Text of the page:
When help is needed, who do you call?
Your mom? Maybe you pose your question in a Facebook post or tweet? In this fast-paced, ever-changing world, it’s nice to know there are people you can rely on when you need help and guidance.
“A family medicine doctor is one who does a little bit of everything,” explained Dr. Scott Peterson, who practices family medicine along with his physician father, Dr. David Peterson and fellow physician Dr. Thomas Carn at the Wasatch Medical Center. “It’s much like your old general practice physicians. I enjoy delivering babies and then watching them grow into adults. I was looking at different branches of medicine and decided I really liked that lifetime continuity of care.”
In its 50 years, Wasatch Medical Center has offered care for as many as four generations of patients in some families.
As an enduring mainstay in the community, Scott Peterson, David Peterson and Carn have learned much about their patients, and they often see behaviors that create concerns. Scott noted three things he would like to see his patients carefully consider.
Don’t choose a doctor based solely on an insurance list
Sadly, some people put more thought into what value meal to order than in selecting a doctor to keep them healthy. Peterson, whose patients call him “Dr. Scott” to distinguish him from his father, urges patients to put careful thought into selecting a physician, since patients often just refer to an insurance list to select their doctor.
Yes, it is important to select a physician who accepts your insurance, but you must also consider the caregiving, too. When considering a doctor, ask yourself, “Is this a healthcare provider with whom I would feel comfortable discussing personal matters?” Consider why an insurance company might rate one physician over another; it could be because that provider saves the insurance company money. Also ask questions about recommendations from other patients. It may be that the waiting room time is prolonged because that provider is willing to spend more time with you, listening to your concerns. Is someone disgruntled because their doctor told them something that they did not want to hear?
Every physician has his or her strengths, and Dr. Scott’s concern is that patients research their physician to be sure the doctor is a good fit for the specific needs of the patient and family.
“My best advice is to network and put more stock in the opinions of people who know well and trust rather than the advice of your insurance carrier or a stranger,” Dr. Scott said.
Don’t postpone immunizations
The Internet is full of advice, and much of it sounds very logical. Despite the recent backlash criticizing the merits of immunizing children, Dr. Scott, along with other members of the medical community, work hard to promote the benefits of immunizing children.
According to the Centers of Disease Control, a 2015 study published by CNN.com found that 95 percent of kindergarteners were immunized for preventable diseases, although the state’s percentages vary.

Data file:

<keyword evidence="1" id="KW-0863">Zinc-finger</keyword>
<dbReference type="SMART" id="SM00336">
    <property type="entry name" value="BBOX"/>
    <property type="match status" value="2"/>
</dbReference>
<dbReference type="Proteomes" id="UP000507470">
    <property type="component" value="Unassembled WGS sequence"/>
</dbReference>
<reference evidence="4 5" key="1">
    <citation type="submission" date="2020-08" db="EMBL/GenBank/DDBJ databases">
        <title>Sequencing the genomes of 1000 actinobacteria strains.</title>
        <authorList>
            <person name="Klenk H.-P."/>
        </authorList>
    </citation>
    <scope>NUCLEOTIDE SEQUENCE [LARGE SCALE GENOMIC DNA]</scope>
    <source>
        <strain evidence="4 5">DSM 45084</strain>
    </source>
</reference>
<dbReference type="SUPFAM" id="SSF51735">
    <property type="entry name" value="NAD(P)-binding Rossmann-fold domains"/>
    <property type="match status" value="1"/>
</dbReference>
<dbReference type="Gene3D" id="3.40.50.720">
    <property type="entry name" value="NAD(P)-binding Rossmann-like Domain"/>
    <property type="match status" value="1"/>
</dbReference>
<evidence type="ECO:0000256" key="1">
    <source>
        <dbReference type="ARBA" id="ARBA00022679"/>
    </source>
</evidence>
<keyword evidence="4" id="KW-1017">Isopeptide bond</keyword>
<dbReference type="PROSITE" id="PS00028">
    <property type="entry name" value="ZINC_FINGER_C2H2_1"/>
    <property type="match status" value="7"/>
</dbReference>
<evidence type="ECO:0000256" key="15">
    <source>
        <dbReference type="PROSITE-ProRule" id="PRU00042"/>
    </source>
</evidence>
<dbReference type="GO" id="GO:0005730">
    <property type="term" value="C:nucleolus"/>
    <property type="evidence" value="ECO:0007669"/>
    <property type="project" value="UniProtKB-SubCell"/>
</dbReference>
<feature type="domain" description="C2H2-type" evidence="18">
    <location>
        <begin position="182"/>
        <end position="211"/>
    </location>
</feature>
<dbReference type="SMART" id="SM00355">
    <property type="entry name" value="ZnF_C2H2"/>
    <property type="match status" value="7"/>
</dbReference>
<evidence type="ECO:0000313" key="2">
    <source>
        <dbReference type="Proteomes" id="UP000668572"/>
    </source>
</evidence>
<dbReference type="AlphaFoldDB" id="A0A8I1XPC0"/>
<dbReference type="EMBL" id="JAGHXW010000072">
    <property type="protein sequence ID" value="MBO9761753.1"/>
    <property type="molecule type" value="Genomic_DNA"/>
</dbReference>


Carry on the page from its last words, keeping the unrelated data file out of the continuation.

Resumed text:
Concerning parents who opt not to immunize, CNN.com reported, “They're a relatively small group of parents in a big country. But their decision not to vaccinate their children can have a profound impact on public health.”
For Dr. Scott and others, immunization is not a viable debate. It simply comes down to offering protection from preventable diseases for your child and those who share this world with your child.
“The last child I hospitalized for whooping cough was a 2-month-old baby girl,” Dr. Scott said. “That is the age when the immune system is at its weakest point. Although this family was immunized, someone else spread the disease to this little girl who became critically ill.”
Because whooping cough has a long recovery time, this patient was hospitalized on three different occasions.
“It broke my heart to watch them go through this,” Dr. Scott said. “Please, please immunize your children and don’t delay because delays only lead to more risks for your child and others.”
Be careful about self-diagnosis
Dr. Scott has a number of concerns about patients who self-diagnose based on websites and searches.
“I use the Internet to help diagnose patients,” Dr. Scott said. “It is a useful tool, but the Internet isn’t your friend. It hasn’t gone to school, it doesn’t read the studies I read, and it can’t talk with you personally about your unique symptoms.”
With an unprecedented accessibility to online information, it is common for patients to research their own symptoms and form their own conclusions about a possible ailment or disease. Not surprisingly, the concern for a misdiagnosis is all too real.
The dangers are two-fold. For a patient who discovers a serious disease matching her symptoms, she may begin self-treatment for an incorrect health condition, thus causing more damage. On the other hand, a misdiagnosis that minimizes the potential seriousness of a disease can delay lifesaving treatments.
The old adage “you get what you pay for” applies here. Dr. Scott states that many medically sound sites physicians use can be accessed by others for a fee. He recommends Up-To-Date and Epocrates for Physicians as well as the American Academy of Family Medicine. Free resources include the Centers for Disease Control and the Mayo Clinic websites. Patients should keep in mind as they do their research that there are many sites that exist to promote the creators or their products.
“If you spend time researching an idea, then please focus your attention on sites where good science stands behind your source searching,” Dr. Scott said.
No concern is insignificant to family medicine providers such as Dr. Scott, and he urges everyone to seek regular medical checkups and care.